Like the Puzzler on National Public Radio’s popular Car Talk or Arnold Schwarzenegger in the Terminator movies, Horses and the Law has returned from vacation. The format is the same—posts every Tuesday morning, more often if necessary—but the focus of the column has changed. I’ve always believed, and still do, that the real purpose of journalism is to provide enough unbiased information on both sides of a question to allow intelligent people to make an informed decision. That’s what I’ve tried to do for the last two years, and aside from a few random observations about boneheaded politicians, all well deserved in my opinion, I think I’ve managed to maintain a fairly neutral stance.
That doesn’t mean my columns have always been read as neutral. Occasionally we’ve gotten comments placing me at opposite poles on the same issue when I hadn’t intended the week’s post to take either side. In its new incarnation, Horses and the Law will emphasize opinion and commentary and less straight reporting of factual news stories. One of the pleasures of working with The Horse is that the staff does an exceptional job of objective reporting and there’s no reason for me to duplicate their efforts. We’ll still talk about cases and legislation when they matter to people who care about horses and work with them, but in a somewhat different context. I’ll give you my opinion, but I won’t twist the facts to promote an agenda of any kind. There’s enough of that out there already.
If you like the new direction for the column, let me know. If you don’t, let me know. I’ve always been impressed with the thoughtful comments readers contribute, and with a new emphasis on commentary and opinion I’d like to establish a more active dialogue with people who are interested enough to read the column. So don’t be shy.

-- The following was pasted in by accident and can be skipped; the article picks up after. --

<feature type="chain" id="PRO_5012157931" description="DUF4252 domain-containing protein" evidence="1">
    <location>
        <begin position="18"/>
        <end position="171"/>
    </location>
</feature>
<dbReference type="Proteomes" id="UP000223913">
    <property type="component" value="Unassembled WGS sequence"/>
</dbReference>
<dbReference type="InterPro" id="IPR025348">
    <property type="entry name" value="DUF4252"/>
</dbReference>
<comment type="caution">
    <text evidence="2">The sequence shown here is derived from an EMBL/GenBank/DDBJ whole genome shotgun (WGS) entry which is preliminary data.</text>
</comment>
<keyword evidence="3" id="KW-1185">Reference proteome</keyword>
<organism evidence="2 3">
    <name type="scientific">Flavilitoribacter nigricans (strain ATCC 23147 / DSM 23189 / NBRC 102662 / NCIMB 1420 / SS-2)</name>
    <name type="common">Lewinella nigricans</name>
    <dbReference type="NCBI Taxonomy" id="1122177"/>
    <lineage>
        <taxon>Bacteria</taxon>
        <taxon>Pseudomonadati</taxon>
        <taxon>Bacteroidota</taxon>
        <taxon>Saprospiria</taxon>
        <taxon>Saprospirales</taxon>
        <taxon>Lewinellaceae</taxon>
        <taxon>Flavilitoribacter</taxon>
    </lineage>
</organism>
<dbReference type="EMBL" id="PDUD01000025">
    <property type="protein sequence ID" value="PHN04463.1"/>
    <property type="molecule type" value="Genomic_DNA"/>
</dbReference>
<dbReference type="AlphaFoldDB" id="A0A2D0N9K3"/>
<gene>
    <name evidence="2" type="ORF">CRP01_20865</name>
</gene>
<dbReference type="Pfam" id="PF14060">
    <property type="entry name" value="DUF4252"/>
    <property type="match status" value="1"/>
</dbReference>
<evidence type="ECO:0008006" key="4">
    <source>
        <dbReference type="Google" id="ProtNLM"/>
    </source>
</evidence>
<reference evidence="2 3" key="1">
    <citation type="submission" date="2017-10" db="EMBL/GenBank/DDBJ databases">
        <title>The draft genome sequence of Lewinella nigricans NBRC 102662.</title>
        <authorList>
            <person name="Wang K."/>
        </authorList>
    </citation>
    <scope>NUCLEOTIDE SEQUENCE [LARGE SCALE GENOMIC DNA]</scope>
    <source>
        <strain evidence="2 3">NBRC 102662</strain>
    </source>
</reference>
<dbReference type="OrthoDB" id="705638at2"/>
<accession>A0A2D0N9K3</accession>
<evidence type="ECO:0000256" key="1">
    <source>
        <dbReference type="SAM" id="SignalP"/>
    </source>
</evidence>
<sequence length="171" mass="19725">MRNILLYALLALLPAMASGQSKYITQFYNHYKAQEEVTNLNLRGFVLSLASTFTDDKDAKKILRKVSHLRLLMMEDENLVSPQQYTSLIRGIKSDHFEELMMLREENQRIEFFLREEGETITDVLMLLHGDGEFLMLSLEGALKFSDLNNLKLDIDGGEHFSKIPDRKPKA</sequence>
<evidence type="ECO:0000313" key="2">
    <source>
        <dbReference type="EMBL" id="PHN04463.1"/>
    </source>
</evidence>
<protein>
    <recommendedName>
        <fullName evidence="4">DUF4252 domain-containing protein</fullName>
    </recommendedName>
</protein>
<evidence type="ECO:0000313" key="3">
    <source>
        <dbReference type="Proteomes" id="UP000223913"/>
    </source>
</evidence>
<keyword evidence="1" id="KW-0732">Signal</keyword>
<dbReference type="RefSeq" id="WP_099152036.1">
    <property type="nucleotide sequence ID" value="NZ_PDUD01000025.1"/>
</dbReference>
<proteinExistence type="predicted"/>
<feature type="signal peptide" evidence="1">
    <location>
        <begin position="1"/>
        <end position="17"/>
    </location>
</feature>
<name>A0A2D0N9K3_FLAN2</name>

What I Think
So there’s no confusion about where I stand on some important issues:
I think equine law is more than just contracts and lawsuits. It’s a broad concept that sometimes involves other species.
I think the emphasis should be on animal welfare and not animal rights.
I think government at every level—from the feds, to state legislatures, to local politicians—have consistently failed when it comes to animal welfare, from the ongoing mismanagement of the wild horse population, to Congressional inaction on almost every front, to pathetically weak state animal protection laws, to courts that refuse to enforce the laws that are on the books. Government will continue to fail until politicians begin to represent their constituents instead of party lines and their own self interests.
I think the world would be a better place if horses were not being slaughtered for food anywhere. I think the same thing about cows and pigs and sheep and chickens and tuna and salmon, and I think it’s logically and morally inconsistent to categorically oppose one without opposing all. And no, I’m not a vegan.
I commend the advocates who are continuing the fight against horse slaughter. They’ve been successful in the United States, but their impact is minimal on our neighbors to the north and south. If our horses are being shipped to Mexico and Canada, I’d rather have horse slaughter in this country where there is some hope of government attention to the welfare of the animals than in a foreign country where there is none.
I think individuals who rescue abused and neglected horses, often at great personal and financial sacrifice, deserve all the respect and support they can get—and then some. Solving problems from the bottom up rather than the top down can be remarkably successful. On the other hand, I think horse rescue as a concept contributes more to the problem of abused and neglected horses than to the solution. The more horse rescues there are, and the better the hard-working rescuers do their jobs, the less incentive there is to attack the problem at governmental and institutional levels. Why try and fix a problem, it’s tempting to believe, if someone already is treating the symptoms?
Thanks for reading. Let me know what you think.